By Ashley Welch CBS News September 4, 2018, 12:51 PM Claire Wineland, YouTube star who chronicled cystic fibrosis battle, dies at 21

Claire Wineland

Larissa Perroux

Claire Wineland, a 21-year-old YouTube star and inspirational speaker who chronicled her life with cystic fibrosis, has died. On Sunday evening she was taken off life support after suffering a massive stroke a week earlier following a double lung transplant.

"She was not in any pain and the medical staff said it was the most peaceful passing they had ever witnessed," Laura McHolm, chairman of the board of Wineland's foundation, said in a statement.

Wineland was diagnosed at birth with cystic fibrosis, a progressive, genetic disease that causes persistent lung infections and limits the ability to breathe over time.

People with cystic fibrosis have a defective gene that causes a thick build-up of mucus in the lungs and other organs.The mucus clogs the airways and traps bacteria, which leads to infections, lung damage, and eventually respiratory failure.

More than 30,000 people live with cystic fibrosis in the United States and more than 70,000 people worldwide have the condition, according to the Cystic Fibrosis Foundation.

Wineland knew her time was limited but it did not stop her from living a full life. She used social media platforms like YouTube and Instagram to speak about the difficult details of her life and spread awareness about the disease. Her videos, which have been seen by millions of viewers, often focus on living at the edge of death.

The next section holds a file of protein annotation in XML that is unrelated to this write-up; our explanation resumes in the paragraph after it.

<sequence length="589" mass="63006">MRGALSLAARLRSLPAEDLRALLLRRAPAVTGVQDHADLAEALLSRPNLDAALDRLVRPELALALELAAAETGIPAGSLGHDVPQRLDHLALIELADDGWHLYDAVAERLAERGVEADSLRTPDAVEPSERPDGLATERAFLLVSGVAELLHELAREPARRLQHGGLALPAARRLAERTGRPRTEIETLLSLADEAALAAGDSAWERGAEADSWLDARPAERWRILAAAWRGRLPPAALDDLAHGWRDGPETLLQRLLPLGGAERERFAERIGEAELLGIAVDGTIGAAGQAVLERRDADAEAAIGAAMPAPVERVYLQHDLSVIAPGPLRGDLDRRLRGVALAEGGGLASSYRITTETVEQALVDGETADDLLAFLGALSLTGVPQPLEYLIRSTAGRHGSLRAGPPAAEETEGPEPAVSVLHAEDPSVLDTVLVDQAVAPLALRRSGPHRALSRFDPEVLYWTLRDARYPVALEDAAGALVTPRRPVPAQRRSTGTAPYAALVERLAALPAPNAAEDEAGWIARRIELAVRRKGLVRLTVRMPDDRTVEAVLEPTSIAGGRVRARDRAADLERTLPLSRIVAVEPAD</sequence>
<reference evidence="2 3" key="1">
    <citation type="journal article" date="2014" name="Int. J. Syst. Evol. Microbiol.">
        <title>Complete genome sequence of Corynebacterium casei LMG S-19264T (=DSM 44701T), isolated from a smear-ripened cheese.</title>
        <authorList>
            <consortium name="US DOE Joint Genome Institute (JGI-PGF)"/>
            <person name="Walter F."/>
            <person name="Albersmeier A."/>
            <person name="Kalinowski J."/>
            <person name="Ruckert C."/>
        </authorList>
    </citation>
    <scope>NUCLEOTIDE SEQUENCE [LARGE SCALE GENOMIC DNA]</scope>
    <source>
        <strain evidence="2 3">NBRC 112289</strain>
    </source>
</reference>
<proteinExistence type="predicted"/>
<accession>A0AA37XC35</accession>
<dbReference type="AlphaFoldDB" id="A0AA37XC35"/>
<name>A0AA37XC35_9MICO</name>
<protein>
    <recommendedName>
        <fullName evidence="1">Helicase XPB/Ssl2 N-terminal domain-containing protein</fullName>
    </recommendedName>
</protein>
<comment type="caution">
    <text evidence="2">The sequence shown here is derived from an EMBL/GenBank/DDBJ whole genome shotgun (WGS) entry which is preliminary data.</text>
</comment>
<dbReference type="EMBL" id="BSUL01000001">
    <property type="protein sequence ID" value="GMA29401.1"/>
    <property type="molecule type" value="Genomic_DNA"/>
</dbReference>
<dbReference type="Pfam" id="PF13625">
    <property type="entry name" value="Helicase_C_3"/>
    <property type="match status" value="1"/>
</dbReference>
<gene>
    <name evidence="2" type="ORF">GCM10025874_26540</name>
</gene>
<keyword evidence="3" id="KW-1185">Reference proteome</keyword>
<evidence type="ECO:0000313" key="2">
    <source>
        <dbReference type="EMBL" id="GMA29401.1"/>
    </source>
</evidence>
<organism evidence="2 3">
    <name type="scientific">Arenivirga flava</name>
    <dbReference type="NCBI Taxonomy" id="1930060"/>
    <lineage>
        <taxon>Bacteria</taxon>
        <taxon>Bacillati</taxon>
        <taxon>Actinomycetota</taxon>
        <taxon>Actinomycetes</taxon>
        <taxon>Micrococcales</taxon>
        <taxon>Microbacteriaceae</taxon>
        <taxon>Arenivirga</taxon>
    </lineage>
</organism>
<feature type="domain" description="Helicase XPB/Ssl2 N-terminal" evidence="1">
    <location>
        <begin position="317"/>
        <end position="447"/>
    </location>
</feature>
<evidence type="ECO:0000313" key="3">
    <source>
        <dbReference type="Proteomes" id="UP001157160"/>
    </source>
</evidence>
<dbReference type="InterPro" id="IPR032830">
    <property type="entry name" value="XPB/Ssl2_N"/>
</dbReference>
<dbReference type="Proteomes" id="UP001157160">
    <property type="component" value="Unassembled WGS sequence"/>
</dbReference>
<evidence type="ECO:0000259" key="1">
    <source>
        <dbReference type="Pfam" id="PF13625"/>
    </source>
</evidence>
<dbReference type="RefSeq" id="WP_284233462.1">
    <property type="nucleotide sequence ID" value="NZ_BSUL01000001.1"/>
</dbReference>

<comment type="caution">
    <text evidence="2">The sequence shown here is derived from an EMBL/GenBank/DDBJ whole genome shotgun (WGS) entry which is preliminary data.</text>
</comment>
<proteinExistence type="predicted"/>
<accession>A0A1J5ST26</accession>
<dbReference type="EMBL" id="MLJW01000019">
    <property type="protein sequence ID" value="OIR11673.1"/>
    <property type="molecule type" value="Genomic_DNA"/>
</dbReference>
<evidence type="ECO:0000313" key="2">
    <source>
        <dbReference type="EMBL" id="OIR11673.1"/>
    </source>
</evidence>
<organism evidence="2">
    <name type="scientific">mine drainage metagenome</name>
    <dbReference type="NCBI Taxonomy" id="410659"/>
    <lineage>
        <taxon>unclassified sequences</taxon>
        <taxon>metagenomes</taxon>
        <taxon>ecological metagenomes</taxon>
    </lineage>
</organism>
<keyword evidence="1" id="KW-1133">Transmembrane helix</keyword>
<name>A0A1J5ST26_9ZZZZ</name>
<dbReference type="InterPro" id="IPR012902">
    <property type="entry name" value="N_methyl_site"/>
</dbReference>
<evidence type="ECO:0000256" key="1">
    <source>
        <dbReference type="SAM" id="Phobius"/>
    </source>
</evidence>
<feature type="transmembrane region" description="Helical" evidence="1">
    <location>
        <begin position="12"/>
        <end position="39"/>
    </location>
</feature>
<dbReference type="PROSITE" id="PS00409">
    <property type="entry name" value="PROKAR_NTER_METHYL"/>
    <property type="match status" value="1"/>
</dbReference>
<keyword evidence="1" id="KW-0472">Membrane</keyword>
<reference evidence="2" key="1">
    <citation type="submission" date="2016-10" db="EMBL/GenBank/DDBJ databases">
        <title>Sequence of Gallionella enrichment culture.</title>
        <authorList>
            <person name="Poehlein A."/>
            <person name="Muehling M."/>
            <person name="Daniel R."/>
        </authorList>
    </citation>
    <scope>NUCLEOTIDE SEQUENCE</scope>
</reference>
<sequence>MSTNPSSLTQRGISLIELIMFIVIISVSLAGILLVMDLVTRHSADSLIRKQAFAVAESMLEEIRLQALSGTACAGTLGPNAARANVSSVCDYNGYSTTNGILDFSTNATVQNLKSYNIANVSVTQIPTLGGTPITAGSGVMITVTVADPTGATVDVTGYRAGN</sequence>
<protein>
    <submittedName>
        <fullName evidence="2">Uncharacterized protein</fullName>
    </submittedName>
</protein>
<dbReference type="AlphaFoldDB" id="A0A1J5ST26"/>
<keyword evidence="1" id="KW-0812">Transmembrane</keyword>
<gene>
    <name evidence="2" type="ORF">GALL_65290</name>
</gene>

"When I was born, I had a life expectancy of 5 years old," she said in a September 2015 video. "And then, it moved to 10 years old. And then, it moved to 13 years old. And then, it moved to 18 years old. And now, it's currently at 19 years old. And every single time I get close to that point where I'm supposed to die, there's a new technology that comes out, a new medicine, new ways of treating cystic fibrosis. And then presto, I live for another five years. But at the end of the day, I can't believe what the doctors say. But I also can't believe it's going to be OK."

Wineland also liked to focus on the aspects of her life that did not involve her illness.

"Everyone is always surprised that we go to school, too, and live normal human lives. When you're talking to someone who has a disability or has an illness, expect that they live lives like yours," she said in a January 2015 video titled "Tips for Interacting with a Sick Person." "Or that we're happy. I do get happy about things, and that shouldn't be a big deal. Expect that people who live with an illness are gonna be happy about stuff too. It's not like we walk around like dogs with our tails between our legs all the time."

Wineland's health took a turn for the worse in recent months, prompting the double lung transplant. The transplant surgery was a success, but soon after, on August 26, she suffered a massive stroke caused by a blood clot.

"After a week of intensive care and various life saving procedures, it became clear that it was Claire's time to go," McHolm said in the statement.

"In Claire fashion, she is an organ donor," she continued. "Claire's remarkable family were so happy for the other families that were now getting the calls that the organ they had long been waiting for was now available for transplant. They had been on the receiving end of that call just one short week ago."